The heat is on at Celsion

Small biotech is making giant strides in heat-mediated targeted drug delivery

 

Heat-sensitive nanotechnology is moving closer to dramatically changing cancer therapy. In the near future, this technology will be used to deposit chemotherapy directly onto tumors, minimizing toxic side effects and maximizing treatment efficacy. Though small in size (17 employees), Maryland-based Celsion Corporation is making a huge impact on this important and emerging area of medicine.

Founded in 1982 as Cheung Laboratories, Inc., Celsion specializes in developing products for heat-based medical treatments. In its early years, the company produced devices. It turned its attention to drug making in the late 1990’s after licensing a heat-activated liposomal technology from Duke University. That technology serves as the platform for the company’s first investigational nanomedicine, ThermoDox, a liposome-encased form of a potent, widely used cancer drug, doxorubicin.

In the future, Celsion expects to use its liposomal encapsulation technology for other therapeutics and indications.

 

First investigational drug: ThermoDox

One hundred nanometers in size, ThermoDox liposomes transport doxorubicin intact through a patient’s bloodstream to treatment sites (tumors) that have been heated to the level of mild hyperthermia (40-42 degrees Celsius; 104-107.6 degrees Fahrenheit). When activated by the heat, the liposomes restructure and create channels through which doxorubicin rapidly disperses into surrounding tissue, precisely where needed.

 

 

Two clinical trials are now evaluating ThermoDox as a treatment for primary liver cancer (the global 600-patient Phase III HEAT Study) and for recurrent chest wall breast cancer (the stateside 100-patient Phase I/II DIGNITY Study). The HEAT study is using radiofrequency ablation to both activate ThermoDox and destroy liver tumors. Expected to be completed by June 2010, the DIGNITY trial is using a non-ablative mild heat energy to trigger the drug’s release. Celsion expects to file New Drug Applications after completion of each study.

 

Later this year, the company will begin a randomized Phase II study to evaluate ThermoDox and radiofrequency ablation as a treatment for colorectal liver metastases. Montefiore Medical Center in New York City will be the lead site, and Celsion expects to add at least two other study locations in North America and in the Asia Pacific region. Launch of the new trial follows completion of a Phase I safety study involving 24 patients, 15 of whom had liver metastases from nine primary sites.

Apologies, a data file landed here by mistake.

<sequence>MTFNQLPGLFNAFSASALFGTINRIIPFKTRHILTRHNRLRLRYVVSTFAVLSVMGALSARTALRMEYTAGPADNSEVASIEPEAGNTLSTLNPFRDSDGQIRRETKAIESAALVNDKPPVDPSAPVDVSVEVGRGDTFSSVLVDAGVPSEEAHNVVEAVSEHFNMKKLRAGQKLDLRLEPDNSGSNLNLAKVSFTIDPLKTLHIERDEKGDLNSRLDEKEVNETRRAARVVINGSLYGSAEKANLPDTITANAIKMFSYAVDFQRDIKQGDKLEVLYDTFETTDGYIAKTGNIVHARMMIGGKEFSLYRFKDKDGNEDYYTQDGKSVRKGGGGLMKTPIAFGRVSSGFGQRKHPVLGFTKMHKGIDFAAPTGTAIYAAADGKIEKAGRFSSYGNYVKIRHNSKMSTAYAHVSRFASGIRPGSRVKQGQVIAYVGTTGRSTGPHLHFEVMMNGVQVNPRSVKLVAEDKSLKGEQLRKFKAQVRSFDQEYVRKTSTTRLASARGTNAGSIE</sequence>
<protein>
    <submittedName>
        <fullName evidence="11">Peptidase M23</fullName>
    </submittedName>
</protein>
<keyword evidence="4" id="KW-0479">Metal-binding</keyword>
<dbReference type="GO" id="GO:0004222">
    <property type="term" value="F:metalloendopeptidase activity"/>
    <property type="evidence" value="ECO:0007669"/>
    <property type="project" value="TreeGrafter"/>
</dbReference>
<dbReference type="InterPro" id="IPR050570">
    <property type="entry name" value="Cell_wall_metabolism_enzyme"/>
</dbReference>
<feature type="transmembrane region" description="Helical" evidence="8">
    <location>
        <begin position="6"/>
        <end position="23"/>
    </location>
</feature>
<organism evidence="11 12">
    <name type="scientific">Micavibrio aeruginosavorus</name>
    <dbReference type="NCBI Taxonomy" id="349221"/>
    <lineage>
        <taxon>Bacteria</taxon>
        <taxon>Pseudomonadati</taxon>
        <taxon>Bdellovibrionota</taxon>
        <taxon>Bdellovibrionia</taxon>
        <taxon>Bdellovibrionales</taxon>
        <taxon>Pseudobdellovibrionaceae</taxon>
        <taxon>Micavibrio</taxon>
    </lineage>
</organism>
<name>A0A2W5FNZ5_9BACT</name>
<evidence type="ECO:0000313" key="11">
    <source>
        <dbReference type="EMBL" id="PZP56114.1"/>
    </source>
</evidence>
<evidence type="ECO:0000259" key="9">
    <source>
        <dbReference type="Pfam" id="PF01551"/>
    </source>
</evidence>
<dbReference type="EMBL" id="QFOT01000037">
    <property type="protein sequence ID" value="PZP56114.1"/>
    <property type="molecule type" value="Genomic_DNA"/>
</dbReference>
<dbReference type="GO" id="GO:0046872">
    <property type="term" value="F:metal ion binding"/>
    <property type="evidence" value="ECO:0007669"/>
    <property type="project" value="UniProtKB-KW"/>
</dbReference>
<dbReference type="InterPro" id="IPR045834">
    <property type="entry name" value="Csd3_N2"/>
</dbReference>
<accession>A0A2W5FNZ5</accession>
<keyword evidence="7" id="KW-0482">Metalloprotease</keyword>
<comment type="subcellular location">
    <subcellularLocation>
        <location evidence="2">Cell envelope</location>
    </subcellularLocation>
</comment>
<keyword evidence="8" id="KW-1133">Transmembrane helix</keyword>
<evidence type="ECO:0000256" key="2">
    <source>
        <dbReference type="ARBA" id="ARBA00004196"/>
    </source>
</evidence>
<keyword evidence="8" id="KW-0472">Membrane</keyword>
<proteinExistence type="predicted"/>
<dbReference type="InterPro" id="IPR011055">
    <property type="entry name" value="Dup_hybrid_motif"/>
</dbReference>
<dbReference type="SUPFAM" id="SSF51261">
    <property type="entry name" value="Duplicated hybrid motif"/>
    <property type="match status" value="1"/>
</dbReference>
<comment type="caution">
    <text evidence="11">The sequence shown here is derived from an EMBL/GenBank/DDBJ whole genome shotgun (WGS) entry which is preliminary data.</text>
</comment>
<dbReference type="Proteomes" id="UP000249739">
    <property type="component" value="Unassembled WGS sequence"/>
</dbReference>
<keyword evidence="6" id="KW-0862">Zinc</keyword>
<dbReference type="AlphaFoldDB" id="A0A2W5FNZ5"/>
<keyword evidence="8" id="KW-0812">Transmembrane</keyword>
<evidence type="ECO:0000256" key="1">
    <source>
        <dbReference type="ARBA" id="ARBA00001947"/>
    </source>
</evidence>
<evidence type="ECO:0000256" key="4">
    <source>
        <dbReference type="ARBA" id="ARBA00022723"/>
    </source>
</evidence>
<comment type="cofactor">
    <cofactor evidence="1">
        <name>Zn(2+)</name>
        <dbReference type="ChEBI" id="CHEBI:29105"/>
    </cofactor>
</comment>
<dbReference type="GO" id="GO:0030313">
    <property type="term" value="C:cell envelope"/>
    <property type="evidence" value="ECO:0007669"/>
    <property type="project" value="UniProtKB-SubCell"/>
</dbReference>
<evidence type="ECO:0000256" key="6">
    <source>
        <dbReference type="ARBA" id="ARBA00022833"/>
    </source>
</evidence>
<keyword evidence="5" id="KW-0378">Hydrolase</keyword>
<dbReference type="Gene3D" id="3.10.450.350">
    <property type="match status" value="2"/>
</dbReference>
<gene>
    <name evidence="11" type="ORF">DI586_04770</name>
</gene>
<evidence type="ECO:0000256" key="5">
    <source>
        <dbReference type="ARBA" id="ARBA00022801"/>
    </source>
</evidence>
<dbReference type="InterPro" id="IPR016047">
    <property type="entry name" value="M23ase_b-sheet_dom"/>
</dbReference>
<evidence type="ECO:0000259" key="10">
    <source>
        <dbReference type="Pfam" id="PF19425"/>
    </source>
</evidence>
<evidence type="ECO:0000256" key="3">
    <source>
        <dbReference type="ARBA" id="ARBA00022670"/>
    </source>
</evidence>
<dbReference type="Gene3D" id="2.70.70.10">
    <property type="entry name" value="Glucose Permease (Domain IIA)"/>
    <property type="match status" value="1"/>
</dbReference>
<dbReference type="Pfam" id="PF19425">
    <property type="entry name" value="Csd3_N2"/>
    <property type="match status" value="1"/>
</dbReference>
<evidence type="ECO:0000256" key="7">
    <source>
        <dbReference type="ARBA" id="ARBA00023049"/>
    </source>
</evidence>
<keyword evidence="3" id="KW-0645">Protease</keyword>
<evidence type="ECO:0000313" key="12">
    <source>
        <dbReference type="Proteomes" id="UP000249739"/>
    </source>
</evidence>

Combining MR-guided FUS with ThermoDox

Working in partnership with Royal Philips Electronics (parent company of Philips Healthcare), Celsion has also begun exploring the use of ThermoDox in combination with magnetic resonance-guided high intensity focused ultrasound (FUS) to treat various solid tumor cancers. Researchers at the U.S. National Cancer Institute, Sunnybrook Health Sciences Centre in Toronto and Université de Bordeaux in France have helped establish technical parameters for this combined therapy. Celsion is reported to be in discussions with the FDA regarding the launch of Phase I/II clinical trials to evaluate ThermoDox with MR-guided FUS in treating metastatic bone cancer and pancreatic cancer.

In recent weeks, the Center for Translational Molecular Medicine, a public-private research consortium based in the Netherlands, awarded 6.4 million Euro (approximately $8.7 million U.S.) to Celsion and Philips to develop FUS-mediated ThermoDox therapies for liver tumors and secondary bone tumors. Set to begin in May 2010, the project will be led by the University Medical Center Utrecht in the Netherlands. Also participating are Technical University Eindhoven in the Netherlands and the National Institutes of Health's Clinical Center in the U.S. As a first step, the group will conduct pre-clinical studies to assess doxorubicin drug delivery and to optimize MR-guided FUS performance in this application. According to Celsion, an Investigational New Drug submission is planned for 2010, following successful completion of the pre-clinical studies.

Written by Ellen C., McKenna

Trained as a neurologist, Thilo Hoelscher, M.D., has travelled a long way from his native Germany and his early clinical experiences at that country’s first stroke unit. Now an assistant professor in the Departments of Radiology and Neurosciences at the University of California San Diego, he is Director of its Brain Ultrasound Research Laboratory and working once again on the forefront of medicine.